Hello, my name is Tyne Riddick. People often mispronounce my name so for your convenience it is pronounced, “valen-TYNE.” I am a first year Public Health Practice student. I graduated from the University of Oregon with a bachelors in English and Human Physiology. I am a non-traditional pre-medical student and intend to apply to medical school application cycle 2021–2022. I want to improve health outcomes for older and aging adults and help solve a growing issue for our aging populations, longevity inequality. I also have varied interests in nutrition, women’s health, preventive medicine, and sleep. In my spare time, I like to read, listen to podcasts, play video games, and cook. I also like to organize, if you can consider that a hobby.
Humans are still within the boundary for changes in land use.
With some care, humans may stay within the established boundary. I grew up in many places but mainly in the South and spent some of my adult life in the Midwest. A notable feature of the southern and Midwestern states is the sprawling landscapes, dotted with livestock and overrun with agriculture. On one of my many trips to the Theodore Roosevelt National Park in Medora, North Dakota, I was always struck by one of the visitor info-graphics that outlined the changes of the park over the last 100 years. The image illustrated the diminishing rivers, the dwindling herds of bison, and encroachment of humans on the natural lands of the Badlands. When you leave the park, you drive into city-towns surrounded by farmland. That kind of experience gives you pause, makes you think, is this what good ole Teddy had in mind?
Unfortunately, there is insufficient historical datasets that explicitly illustrate the changes in land use. However, model-based reconstructions are advancing and changing as more people recognize how impactful human land-use is on environmental change (Yang et al., 2017). But it is well understood that humans directly began to change the land through hunting, foraging, land clearing, agriculture, and other activities. The Neolithic Revolution marked the transformation of societies and the way people lived, moving away from traditional hunter-gatherer lifestyles and toward settlements and reliable food supplies. Agriculture is most notably the driver of societal development and expansion at the expense of the natural flora and fauna. Urbanization has bloomed over the last 20th and 21st century with rapid rates of population growth. Early land use in the creation of cities was horizontal as opposed to vertical, the breadth of a city expanding 200-fold as its people grew 20-fold (Chapter 2: Brief History of Land Use | Knowledge Hub, n.d.).
A step in the right direction in finding solutions for land misuse is determining what the issue is and where specifically the degradation are occurring. Once done, the government may be able to implement agricultural strategies (Solutions -Land Use, n.d.). With the use of urban growth boundaries, communities can avoid sprawl and create clearly defined and legally enforced boundaries that have reintegrated flora and fauna. This is like the idea of reintegrating nature to the countryside. The creation of wild zones and hedgerows on the margins of fields or other unused spaces. There would small pockets of growth and re-connection in these areas that would allow fragmented habitats to flourish and promote genetic biodiversity (How Human Activity Has Changed Earth’s Land Surface | Earth.Org — Past | Present | Future, n.d.). By controlling sprawl and creation of buffer zones are ultimately beneficial to humans. Impact of pathogens and contaminated food sources would decrease. With livestock management there could be reduction in infectious disease, like SARS. With better spacing and neighborhood planning would introduce better sanitation and decrease the infiltration of pests carrying disease (Myers, 2012). Ultimately, the controlling of misuse of lands will require significant and concerted effort from humans in order to hold off the steady approach of the planetary boundary.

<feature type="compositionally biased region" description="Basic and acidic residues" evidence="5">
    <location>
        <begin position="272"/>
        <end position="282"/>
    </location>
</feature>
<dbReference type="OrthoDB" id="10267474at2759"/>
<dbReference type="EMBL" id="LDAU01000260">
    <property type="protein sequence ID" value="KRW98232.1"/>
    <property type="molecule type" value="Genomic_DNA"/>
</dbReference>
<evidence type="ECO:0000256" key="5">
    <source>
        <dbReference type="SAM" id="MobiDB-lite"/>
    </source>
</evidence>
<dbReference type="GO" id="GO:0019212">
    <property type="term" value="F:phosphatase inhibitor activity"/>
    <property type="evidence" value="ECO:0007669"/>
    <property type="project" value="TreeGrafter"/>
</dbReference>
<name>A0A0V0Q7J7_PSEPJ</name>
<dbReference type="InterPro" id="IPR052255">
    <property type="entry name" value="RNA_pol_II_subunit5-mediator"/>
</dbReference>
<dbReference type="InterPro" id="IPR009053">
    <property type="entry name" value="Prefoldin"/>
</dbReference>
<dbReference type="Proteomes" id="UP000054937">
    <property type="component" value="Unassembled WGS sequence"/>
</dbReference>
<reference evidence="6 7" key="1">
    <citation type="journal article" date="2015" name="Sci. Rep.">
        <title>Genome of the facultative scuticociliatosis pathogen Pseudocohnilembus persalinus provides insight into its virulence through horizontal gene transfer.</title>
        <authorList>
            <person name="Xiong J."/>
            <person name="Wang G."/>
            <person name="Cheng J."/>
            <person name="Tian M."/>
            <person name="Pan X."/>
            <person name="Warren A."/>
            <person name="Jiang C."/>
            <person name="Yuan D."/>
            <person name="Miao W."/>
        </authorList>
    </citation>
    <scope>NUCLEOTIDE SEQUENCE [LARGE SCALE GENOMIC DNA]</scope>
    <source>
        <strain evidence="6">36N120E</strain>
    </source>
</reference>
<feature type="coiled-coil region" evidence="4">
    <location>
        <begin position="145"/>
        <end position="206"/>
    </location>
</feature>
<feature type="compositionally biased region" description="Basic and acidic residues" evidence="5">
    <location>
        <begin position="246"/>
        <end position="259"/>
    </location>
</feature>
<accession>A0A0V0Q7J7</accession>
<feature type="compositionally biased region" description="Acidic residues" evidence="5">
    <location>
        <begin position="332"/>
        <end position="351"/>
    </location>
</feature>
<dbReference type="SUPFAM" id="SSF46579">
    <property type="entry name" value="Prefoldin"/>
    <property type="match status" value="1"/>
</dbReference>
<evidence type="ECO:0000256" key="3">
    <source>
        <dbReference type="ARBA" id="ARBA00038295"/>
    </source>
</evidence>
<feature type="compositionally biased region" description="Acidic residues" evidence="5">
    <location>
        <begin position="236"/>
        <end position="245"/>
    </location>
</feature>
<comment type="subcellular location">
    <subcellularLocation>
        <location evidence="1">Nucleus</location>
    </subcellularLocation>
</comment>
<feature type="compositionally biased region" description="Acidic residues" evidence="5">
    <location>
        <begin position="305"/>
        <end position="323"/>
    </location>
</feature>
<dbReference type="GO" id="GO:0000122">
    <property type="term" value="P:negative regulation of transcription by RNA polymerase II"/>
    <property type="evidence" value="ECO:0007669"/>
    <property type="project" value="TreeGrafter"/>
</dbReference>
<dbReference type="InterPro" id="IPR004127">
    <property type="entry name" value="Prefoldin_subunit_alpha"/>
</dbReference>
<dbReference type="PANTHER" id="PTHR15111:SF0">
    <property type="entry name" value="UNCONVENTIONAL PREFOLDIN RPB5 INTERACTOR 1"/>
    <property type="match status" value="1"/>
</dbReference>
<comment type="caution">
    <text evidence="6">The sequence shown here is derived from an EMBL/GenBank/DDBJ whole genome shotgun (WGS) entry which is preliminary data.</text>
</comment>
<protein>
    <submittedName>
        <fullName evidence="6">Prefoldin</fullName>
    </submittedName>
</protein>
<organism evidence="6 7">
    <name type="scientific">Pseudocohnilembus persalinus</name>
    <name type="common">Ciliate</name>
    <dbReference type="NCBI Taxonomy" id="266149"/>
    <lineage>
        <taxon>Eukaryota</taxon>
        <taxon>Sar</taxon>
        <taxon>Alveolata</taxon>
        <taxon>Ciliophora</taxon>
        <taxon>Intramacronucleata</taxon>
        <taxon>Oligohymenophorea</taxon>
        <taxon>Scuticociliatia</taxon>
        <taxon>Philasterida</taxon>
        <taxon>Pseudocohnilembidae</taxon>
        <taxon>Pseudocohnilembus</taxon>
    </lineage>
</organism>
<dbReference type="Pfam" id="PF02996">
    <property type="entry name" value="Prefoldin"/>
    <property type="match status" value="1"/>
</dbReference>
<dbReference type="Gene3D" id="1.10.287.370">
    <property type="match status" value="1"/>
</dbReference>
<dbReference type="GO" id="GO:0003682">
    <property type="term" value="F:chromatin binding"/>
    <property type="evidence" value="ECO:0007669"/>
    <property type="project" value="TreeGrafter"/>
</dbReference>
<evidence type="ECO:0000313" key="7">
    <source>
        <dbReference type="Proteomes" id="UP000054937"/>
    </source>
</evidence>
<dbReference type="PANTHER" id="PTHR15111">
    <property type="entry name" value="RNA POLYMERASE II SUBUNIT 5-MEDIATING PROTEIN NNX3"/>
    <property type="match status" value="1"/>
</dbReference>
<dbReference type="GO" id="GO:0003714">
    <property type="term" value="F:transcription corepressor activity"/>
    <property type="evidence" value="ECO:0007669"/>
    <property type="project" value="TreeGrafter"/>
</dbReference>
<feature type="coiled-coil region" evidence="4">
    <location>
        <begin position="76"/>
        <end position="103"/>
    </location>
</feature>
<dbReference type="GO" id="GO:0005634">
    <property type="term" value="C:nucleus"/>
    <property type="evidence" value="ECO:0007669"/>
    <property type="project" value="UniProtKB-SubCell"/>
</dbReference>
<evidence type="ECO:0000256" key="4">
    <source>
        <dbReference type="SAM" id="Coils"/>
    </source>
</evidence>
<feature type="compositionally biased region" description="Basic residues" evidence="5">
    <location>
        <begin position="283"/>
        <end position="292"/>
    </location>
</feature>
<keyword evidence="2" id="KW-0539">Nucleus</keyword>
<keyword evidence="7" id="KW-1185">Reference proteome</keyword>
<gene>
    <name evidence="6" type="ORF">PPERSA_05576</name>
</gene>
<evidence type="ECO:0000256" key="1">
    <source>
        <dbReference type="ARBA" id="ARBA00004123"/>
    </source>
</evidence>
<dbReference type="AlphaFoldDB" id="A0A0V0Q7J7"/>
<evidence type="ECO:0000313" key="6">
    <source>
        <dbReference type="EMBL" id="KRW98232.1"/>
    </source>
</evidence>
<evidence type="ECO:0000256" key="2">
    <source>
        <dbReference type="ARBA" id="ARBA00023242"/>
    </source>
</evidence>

Chapter 2: Brief History of Land Use | Knowledge Hub. (n.d.). Retrieved January 10, 2021, from https://knowledge.unccd.int/glo/part-one-big-picture/chapter-2-brief-history-land-use
How Human Activity Has Changed Earth’s Land Surface | Earth.Org — Past | Present | Future. (n.d.). Retrieved January 10, 2021, from https://earth.org/human-activity-land-surface-changes/
Myers, S. S. (2012). Land use change and human health. In Integrating Ecology and Poverty Reduction: Ecological Dimensions (Vol. 9781441906335, pp. 167–186). Springer New York. https://doi.org/10.1007/978-1-4419-0633-5_11
Solutions -Land Use. (n.d.). Retrieved January 10, 2021, from http://www.webofcreation.org/Earth Solutions/Land Use.htm
Yang, Y., Zhang, S., Liu, Y., Xing, X., & De Sherbinin, A. (2017). Analyzing historical land use changes using a Historical Land Use Reconstruction Model: A case study in Zhenlai County, northeastern China. Scientific Reports, 7(1), 1–17. https://doi.org/10.1038/srep41275